# Orders of magnitude help

1. Mar 25, 2014

### liamporter1702

1. The problem statement, all variables and given/known data
Hi guys this isn't so much a coursework or homework help problem but figured this would be a sensible place to post my question. Basically I got back an assignment I had recently completed from my tutor and I had been marked down for some errors in regard to the orders of magnitude and he said I have been using the same order of magnitude for lets say μm (10^-6) as μm^2. My question is, what is the difference when the units are squared? Does this mean that, lets say 8μm^2 would not be equal to 8x10^-6 but a different value? Any help is appreciated to clear this up

2. Mar 25, 2014

### jbunniii

Consider a square with side lengths equal to $1 \mu m = 10^{-6}m$. Try expressing the area of this square in $\mu m^2$ and in $m^2$.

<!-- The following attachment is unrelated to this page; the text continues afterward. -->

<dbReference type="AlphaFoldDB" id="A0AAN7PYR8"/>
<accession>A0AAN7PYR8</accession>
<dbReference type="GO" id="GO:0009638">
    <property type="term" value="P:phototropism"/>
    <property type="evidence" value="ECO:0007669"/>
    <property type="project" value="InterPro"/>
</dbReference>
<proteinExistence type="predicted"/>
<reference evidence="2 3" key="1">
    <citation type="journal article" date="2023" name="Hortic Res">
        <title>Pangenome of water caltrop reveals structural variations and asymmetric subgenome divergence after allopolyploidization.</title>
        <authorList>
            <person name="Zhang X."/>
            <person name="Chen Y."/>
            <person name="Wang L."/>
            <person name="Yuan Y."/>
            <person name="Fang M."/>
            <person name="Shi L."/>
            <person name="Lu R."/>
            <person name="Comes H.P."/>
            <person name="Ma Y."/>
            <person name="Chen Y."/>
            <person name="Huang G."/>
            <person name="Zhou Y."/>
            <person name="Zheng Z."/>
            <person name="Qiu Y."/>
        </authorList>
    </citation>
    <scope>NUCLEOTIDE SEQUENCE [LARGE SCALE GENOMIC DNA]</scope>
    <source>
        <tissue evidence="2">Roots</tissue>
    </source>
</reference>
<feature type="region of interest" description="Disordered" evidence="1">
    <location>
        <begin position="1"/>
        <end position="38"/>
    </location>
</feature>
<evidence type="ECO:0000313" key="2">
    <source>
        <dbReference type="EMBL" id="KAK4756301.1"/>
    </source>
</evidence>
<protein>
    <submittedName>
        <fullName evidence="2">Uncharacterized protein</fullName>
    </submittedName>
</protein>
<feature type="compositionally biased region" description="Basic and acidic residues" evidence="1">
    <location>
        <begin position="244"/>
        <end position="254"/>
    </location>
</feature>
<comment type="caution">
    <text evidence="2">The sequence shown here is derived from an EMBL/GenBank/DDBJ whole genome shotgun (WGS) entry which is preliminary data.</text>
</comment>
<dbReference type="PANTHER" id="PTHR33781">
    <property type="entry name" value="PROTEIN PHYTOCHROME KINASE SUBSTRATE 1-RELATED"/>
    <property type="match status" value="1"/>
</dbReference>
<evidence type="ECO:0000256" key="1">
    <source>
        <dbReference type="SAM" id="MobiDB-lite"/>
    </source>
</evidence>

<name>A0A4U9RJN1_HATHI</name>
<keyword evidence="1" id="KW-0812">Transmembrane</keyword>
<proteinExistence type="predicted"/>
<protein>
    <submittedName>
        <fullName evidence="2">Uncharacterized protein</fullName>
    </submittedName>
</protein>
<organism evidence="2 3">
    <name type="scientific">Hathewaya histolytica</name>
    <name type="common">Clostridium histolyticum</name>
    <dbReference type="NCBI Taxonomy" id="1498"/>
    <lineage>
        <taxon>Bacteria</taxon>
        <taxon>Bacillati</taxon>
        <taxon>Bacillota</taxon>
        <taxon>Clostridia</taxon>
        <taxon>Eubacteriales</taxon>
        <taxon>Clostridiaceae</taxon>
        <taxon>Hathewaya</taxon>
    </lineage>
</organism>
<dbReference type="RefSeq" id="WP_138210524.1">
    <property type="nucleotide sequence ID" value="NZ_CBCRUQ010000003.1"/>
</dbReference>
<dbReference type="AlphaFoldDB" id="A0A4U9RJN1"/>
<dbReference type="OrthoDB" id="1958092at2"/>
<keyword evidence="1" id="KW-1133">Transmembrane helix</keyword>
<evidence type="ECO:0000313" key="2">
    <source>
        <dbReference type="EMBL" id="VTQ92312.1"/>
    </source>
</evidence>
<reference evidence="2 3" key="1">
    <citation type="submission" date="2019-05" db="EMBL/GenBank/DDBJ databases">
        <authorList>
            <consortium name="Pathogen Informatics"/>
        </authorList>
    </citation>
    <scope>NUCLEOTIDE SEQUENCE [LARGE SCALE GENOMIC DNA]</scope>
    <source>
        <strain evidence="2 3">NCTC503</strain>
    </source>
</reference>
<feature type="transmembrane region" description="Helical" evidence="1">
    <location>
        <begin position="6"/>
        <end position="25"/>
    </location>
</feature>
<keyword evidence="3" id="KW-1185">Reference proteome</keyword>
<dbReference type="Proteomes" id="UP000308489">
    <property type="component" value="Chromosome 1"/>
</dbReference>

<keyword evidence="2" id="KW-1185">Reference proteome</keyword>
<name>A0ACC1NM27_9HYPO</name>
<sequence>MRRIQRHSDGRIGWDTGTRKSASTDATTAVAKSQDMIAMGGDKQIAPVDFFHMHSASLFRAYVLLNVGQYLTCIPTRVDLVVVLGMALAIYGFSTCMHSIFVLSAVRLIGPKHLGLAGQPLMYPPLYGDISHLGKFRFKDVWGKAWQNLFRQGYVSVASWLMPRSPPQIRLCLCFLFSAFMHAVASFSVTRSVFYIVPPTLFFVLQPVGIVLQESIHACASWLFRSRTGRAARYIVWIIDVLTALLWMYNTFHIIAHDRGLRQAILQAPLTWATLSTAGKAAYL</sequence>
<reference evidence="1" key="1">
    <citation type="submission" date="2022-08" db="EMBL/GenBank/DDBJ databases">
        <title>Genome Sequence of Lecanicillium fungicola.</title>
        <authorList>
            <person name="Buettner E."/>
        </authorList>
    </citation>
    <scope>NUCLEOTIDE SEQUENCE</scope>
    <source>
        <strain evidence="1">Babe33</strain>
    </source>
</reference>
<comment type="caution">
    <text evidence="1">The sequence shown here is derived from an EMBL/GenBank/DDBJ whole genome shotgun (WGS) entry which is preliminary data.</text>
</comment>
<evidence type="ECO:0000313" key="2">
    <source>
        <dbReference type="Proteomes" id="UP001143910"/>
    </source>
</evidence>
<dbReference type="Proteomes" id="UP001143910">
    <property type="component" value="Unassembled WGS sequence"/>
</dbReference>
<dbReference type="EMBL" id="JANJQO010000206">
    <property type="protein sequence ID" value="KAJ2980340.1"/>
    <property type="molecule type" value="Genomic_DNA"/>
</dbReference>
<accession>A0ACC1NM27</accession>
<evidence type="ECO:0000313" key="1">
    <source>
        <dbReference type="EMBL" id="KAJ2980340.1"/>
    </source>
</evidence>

3. Mar 25, 2014

### liamporter1702

Would this be correct:

For area in μm = 1μm^2

and area in m = 10^-6m^2

4. Mar 25, 2014

### jbunniii

Yes.

No. If the side length is $10^{-6}m$, then what do you get when you square that? Surely the square of $10^{-6}$ is not $10^{-6}$.

5. Mar 25, 2014

### liamporter1702

Ah I see! It would be 10^-12?

6. Mar 25, 2014

### dauto

The conversion factor must also be squared - obviously. Draw a square 10cm by side on a piece of paper. Cut it down to squares 1cm by 1 cm (Don't really cut, just draw them). How many little squares do you have at hand? Do you have only 10 little squares?

7. Mar 25, 2014

### jbunniii

That's right. So $1 \mu m^2 = 10^{-12} m^2$, not $10^{-6}m^2$.